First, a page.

Having trouble getting students in your Spanish immersion kindergarten or first-grade class to write?
Often we (as bilingual educators) get stuck in our own heads thinking they don’t know Spanish—so how in world can they be expected to write in Spanish during centers or writers workshop if they know basically nothing in Spanish? Don’t worry! It isn’t as hard as you think.
Here are our top 4 ways to get your bilingual students writing from day 1 in your bilingual or immersion classroom.
1. Label things
If it is Kindergarten or just a reluctant writer, encourage them to draw a picture and then label the items available. If you have some themed or seasonal vocabulary sheets or flashcards that they can refer to this is also be helpful.
Students could also draw and they have you (the teacher or your bilingual assistant) label and then students could copy the word or one sentence below.
2. Comprehendible sentence stems
I often find the bilingual educators get stuck and think that students with limited language in Spanish can’t write… WRONG!! Make comprehensible sentence stems like…
________________________ es Amarillo/azul/rojo/etc.
________________________ es grande/pequeño.
(No) Me gusta _____________________.
Yo comí ______________________.
Yo fui a ________________________.
________ vive en la granja/zoológico/océano/etc.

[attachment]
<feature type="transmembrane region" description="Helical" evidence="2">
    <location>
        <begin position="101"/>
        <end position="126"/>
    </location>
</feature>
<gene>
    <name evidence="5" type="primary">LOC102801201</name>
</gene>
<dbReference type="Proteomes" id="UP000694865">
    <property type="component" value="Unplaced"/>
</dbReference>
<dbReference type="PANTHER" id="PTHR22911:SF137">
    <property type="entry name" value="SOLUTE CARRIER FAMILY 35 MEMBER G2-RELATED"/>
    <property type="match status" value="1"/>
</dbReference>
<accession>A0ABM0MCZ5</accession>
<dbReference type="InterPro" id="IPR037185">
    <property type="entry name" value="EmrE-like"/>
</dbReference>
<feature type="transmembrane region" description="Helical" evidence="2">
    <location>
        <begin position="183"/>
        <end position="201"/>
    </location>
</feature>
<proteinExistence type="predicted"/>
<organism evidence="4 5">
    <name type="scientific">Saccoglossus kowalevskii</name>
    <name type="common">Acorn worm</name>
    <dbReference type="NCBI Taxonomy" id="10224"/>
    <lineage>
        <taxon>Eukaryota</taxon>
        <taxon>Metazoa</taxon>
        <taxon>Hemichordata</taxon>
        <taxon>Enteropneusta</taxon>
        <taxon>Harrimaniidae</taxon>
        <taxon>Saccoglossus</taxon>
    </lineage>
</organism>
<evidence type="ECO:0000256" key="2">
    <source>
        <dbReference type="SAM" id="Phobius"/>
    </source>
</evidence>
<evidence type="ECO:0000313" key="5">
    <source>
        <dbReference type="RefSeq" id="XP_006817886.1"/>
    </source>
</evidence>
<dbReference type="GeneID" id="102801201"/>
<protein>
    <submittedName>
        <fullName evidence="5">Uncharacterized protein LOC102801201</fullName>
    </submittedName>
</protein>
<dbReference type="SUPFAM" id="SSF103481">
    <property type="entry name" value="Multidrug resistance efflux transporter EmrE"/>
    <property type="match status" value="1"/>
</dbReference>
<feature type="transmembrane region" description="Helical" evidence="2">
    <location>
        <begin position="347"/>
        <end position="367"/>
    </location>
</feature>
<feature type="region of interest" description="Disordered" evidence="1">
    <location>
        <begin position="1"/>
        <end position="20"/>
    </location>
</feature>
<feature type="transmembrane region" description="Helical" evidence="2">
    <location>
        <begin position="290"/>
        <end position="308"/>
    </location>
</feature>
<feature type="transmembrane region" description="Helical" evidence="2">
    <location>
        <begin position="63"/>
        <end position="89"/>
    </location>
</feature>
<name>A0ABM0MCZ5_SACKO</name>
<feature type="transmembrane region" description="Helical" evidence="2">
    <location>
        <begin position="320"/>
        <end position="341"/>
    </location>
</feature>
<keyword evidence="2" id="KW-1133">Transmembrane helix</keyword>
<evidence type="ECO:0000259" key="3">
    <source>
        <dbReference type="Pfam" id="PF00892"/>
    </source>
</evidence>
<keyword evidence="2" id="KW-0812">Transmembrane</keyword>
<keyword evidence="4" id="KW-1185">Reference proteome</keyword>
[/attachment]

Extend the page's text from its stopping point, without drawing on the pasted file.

El/La _____________ vuela.
The first few times the students will usually need a little bit more support. I usually start with color sentence stems as they are pretty concrete and give them a picture dictionary. To start I take 1 min to discuss with students what they are going to do and model things…. and find thing that are blue for example… I also point at things they aren’t blue to ensure they understand the concept.
This is another great activity for beginning writers, they could use picture dictionaries to writes lists of many different things for example;
• Animals (with 2 feet, with 4 feet, with wings, that swim, that run fast, farm animals, pets, etc.)
• Things that are red/green/black/blue/etc.
• Things they want/have
• Things in the classroom/park/supermarket/hospital/house
• Big things/Small things
• Things they like to do or don’t like to do
After completing the list they could they could draw pictures next to or on the back of the sheet of paper.
4. Picture Dictionaries
Is the biggest help for emergent Spanish speakers or anyone that needs ideas or more vocabulary in order to write.
There are a great variety of picture dictionaries available in Spanish. In my classroom, students have their own picture dictionaries and they have access to other classroom sets. Picture dictionaries serve as a great tool to ensure that the students understand can connect that image to the word in the new language. You can make your own, or buy inexpensive ones from Amazon or Usborne.
In addition to using these four techniques; it is super important to encourage students with limited or low language abilities. I also do a lot of praise and tell them that they are great writers and give them the opportunity to share their work with partners or the class. Things like; “You are a great writer.” “You did it!” “Awesome writing!” “I told you you could write. Look at what a great job you did.”
Do you have any other favorite ways to get students with limited or developing language abilities writing in your Spanish immersion, bilingual or dual language classroom? Leave a comment and let us know!